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A Family Healing Center, PC

http://www.afamilyhealingcenter.com

Portland Clinic

2525 NW Lovejoy St. Suite 208
Portland, Oregon 97210
PH. 503 241 5007

McMinnville Clinic

330 SE Baker Street
McMinnville, Oregon 97128
PH. 503 883 0333

The Alzheimer’s Diet

The incidence of Alzheimer’s is increasing in our society. Currently it is the 6th leading cause of death in the United States. It is not too early to start prevention of Alzheimer’s disease and it is not too late to begin a healthy diet once you have the early signs of Alzheimer’s disease or dementia. Changing your diet now can drastically change your future.

Copious research suggests a few direct relations that connect diet and Alzheimer’s. For example, according to a study performed at Mount Sinai School of Medicine in New York City, high protein diets lead to “shrinking” of the brain in mice[1]. We already have observed in recent studies that patients with severe Alzheimer’s can loose up to 20 % of their brain mass. So I caution my patients about over-protein consumption, especially since many of the new diet fads push higher protein intake. Although I do think protein is important and I do help my patients figure out ways of eating protein healthily, I stress the importance of whole fruit and vegetable intake above all other foods, including grains.

There is good news though! Not all protein types lead to Alzheimer’s and dementia! Maybe we just aren’t eating the right kinds of protein. Many studies have reported that increased omega 3 fatty acid intake is linked to less incidence of Alzheimer’s and dementia.[2] [3] The moral of the story is…don’t increase your protein intake, but make sure you are eating more cold water fish such as salmon.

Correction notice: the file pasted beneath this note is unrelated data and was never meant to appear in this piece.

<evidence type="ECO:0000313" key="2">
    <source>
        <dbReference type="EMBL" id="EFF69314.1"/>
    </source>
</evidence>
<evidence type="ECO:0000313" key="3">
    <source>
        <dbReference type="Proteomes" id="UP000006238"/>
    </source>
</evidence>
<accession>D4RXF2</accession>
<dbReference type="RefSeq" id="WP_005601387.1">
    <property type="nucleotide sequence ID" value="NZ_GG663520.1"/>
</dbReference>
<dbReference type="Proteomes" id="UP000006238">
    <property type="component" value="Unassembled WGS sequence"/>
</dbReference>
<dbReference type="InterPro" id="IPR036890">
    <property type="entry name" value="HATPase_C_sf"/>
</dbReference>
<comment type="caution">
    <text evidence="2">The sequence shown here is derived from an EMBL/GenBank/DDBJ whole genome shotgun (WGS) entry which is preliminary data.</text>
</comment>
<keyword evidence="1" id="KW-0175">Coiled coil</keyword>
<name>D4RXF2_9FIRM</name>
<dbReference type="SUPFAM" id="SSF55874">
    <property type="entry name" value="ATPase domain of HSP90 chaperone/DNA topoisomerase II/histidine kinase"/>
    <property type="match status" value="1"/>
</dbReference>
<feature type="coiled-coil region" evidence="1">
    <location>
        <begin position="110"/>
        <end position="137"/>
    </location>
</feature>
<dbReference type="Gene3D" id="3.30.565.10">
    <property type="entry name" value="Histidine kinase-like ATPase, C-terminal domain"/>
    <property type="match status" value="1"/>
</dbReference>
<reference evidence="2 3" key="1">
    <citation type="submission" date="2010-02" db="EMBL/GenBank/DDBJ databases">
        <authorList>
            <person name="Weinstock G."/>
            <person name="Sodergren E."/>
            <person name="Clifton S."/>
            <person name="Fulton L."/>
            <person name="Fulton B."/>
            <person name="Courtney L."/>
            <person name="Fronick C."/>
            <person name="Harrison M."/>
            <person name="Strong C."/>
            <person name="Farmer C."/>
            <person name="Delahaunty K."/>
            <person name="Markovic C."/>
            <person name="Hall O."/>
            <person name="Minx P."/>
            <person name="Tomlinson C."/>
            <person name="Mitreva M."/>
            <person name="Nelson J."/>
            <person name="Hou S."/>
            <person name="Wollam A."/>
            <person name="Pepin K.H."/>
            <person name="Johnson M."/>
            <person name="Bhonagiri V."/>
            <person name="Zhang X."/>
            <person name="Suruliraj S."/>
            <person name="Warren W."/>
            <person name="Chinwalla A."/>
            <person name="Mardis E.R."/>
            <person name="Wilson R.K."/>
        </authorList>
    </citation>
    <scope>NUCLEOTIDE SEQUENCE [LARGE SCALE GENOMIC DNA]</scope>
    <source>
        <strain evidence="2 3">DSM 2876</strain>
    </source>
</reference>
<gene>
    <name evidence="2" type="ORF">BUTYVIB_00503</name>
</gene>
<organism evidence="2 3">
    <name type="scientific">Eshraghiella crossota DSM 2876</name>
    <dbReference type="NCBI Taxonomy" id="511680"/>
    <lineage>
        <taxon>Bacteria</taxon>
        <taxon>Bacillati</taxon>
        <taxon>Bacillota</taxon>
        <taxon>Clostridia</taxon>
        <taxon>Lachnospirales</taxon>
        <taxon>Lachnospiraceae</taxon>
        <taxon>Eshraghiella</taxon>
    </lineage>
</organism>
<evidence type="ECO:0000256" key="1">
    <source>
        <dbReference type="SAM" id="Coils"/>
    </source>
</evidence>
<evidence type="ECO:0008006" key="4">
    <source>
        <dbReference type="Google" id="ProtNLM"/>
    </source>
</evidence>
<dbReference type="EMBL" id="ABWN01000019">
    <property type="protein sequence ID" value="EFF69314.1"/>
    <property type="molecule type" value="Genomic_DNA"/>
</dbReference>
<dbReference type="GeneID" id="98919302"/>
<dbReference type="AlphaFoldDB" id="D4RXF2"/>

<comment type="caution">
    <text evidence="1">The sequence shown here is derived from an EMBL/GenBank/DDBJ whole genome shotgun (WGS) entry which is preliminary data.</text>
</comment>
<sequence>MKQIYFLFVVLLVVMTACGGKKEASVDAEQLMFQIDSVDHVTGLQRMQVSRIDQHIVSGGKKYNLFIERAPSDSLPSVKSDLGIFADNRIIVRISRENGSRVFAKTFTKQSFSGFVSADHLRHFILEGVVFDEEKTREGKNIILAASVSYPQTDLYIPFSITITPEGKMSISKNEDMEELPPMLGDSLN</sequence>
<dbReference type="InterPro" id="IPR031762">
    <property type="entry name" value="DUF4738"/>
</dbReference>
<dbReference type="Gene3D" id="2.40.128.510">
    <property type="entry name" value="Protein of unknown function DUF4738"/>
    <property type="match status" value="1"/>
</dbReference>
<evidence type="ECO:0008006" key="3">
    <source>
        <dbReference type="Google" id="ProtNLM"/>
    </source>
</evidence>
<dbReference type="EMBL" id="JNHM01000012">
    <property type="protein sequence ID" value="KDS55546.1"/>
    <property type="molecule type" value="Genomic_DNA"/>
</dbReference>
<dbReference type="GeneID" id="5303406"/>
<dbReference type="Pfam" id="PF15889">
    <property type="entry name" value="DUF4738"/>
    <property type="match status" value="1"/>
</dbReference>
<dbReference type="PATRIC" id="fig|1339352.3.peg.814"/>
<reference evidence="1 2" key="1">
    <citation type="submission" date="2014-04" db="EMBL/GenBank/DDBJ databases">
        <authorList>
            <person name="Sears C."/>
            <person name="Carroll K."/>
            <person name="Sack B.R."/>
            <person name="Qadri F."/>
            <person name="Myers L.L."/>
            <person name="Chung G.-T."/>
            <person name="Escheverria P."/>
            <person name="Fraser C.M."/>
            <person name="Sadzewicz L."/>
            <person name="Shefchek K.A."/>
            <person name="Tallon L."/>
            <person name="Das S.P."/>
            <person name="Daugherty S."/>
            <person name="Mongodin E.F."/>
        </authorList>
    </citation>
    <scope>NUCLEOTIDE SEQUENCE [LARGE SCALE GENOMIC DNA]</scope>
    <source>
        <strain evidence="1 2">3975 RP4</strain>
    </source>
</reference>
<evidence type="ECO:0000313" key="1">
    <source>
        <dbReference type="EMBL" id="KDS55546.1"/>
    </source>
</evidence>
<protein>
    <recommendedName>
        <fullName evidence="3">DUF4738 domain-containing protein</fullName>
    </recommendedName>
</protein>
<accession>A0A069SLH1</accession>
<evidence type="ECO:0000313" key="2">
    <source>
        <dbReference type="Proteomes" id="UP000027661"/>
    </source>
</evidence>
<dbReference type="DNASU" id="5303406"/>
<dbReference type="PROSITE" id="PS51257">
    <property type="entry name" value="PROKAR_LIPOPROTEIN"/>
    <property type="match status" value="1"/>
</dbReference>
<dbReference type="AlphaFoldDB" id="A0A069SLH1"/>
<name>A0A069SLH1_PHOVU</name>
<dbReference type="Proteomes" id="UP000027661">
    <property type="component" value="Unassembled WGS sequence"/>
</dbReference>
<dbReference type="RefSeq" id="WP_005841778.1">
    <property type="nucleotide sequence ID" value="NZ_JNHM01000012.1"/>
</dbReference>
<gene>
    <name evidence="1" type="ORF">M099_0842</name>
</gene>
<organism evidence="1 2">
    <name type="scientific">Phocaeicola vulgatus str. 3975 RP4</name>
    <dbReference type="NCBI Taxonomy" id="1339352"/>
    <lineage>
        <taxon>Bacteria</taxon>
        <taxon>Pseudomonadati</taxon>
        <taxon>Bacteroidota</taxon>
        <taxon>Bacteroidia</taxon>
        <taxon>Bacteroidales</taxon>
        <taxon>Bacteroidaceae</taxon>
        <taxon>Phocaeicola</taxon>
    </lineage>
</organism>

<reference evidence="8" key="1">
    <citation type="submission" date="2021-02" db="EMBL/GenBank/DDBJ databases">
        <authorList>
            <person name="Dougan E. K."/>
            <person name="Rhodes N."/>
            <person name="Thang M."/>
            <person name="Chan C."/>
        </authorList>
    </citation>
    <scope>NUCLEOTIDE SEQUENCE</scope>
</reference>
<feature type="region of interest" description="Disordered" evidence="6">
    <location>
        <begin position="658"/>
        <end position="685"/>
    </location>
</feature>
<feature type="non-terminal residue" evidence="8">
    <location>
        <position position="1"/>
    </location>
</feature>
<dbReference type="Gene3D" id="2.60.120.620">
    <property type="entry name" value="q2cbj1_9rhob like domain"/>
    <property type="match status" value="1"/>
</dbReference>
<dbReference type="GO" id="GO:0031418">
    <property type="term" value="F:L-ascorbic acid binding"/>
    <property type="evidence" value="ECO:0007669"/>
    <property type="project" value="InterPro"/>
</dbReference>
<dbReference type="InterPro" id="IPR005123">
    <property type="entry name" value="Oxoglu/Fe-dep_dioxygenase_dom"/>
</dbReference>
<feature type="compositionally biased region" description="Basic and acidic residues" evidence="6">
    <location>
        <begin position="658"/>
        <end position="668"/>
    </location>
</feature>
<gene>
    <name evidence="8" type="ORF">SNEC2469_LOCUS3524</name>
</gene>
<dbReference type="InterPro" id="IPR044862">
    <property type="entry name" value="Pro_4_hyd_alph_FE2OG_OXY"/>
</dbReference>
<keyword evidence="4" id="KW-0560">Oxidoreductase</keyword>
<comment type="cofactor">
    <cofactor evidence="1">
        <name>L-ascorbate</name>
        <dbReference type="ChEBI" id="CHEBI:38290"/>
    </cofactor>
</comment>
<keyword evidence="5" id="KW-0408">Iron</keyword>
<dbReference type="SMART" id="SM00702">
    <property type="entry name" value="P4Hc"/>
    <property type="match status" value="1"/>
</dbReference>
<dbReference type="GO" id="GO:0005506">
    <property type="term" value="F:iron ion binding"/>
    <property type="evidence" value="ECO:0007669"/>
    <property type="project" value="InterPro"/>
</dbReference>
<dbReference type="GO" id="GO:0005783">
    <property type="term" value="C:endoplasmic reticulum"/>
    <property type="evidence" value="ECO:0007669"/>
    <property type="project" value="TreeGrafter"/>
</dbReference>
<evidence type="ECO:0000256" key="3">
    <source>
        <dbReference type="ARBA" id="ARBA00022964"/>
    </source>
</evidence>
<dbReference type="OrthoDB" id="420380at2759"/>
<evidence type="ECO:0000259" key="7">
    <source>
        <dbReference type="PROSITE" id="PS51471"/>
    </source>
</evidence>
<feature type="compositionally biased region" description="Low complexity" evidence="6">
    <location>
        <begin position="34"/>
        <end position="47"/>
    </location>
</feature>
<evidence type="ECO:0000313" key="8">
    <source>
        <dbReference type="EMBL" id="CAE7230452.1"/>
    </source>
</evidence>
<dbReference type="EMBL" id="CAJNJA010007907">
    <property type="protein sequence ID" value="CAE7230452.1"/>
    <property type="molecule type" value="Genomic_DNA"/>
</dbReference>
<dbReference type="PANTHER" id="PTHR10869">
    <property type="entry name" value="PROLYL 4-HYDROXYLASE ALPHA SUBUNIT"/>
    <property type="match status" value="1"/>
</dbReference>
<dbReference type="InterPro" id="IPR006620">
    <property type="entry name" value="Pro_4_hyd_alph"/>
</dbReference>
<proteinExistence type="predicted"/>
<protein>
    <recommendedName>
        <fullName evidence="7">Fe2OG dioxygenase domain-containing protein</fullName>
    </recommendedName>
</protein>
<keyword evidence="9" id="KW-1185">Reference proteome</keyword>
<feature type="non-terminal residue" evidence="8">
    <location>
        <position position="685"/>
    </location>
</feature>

Of course what I am going to say next is going to seem like a “no brainer” to some of you, BUT maybe, just maybe, we know this information but we don’t live by it. Studies suggest that diets high in whole vegetables, fruits, and healthy fats reduce the risk of Alzheimer’s disease and dementia. And diets high in saturated fats and sugary foods increase the risk of Alzheimer’s disease and dementia. Studies support that foods high in glycemic index can directly lead to dementia. Studies have shown that diets high in flavonoid-rich berries delay memory decline and can play a part in delaying cognitive aging. Following an anti-inflammatory diet while paying attention to consuming low glycemic index foods is a way to decrease your risk. In fact, eating an Anti-inflammatory diet while consuming mostly low glycemic index foods will help you reduce the risk of most of the leading causes of death in the United States. We already understand that 8 of the top 10 leading causes of death are directly related to increased inflammation.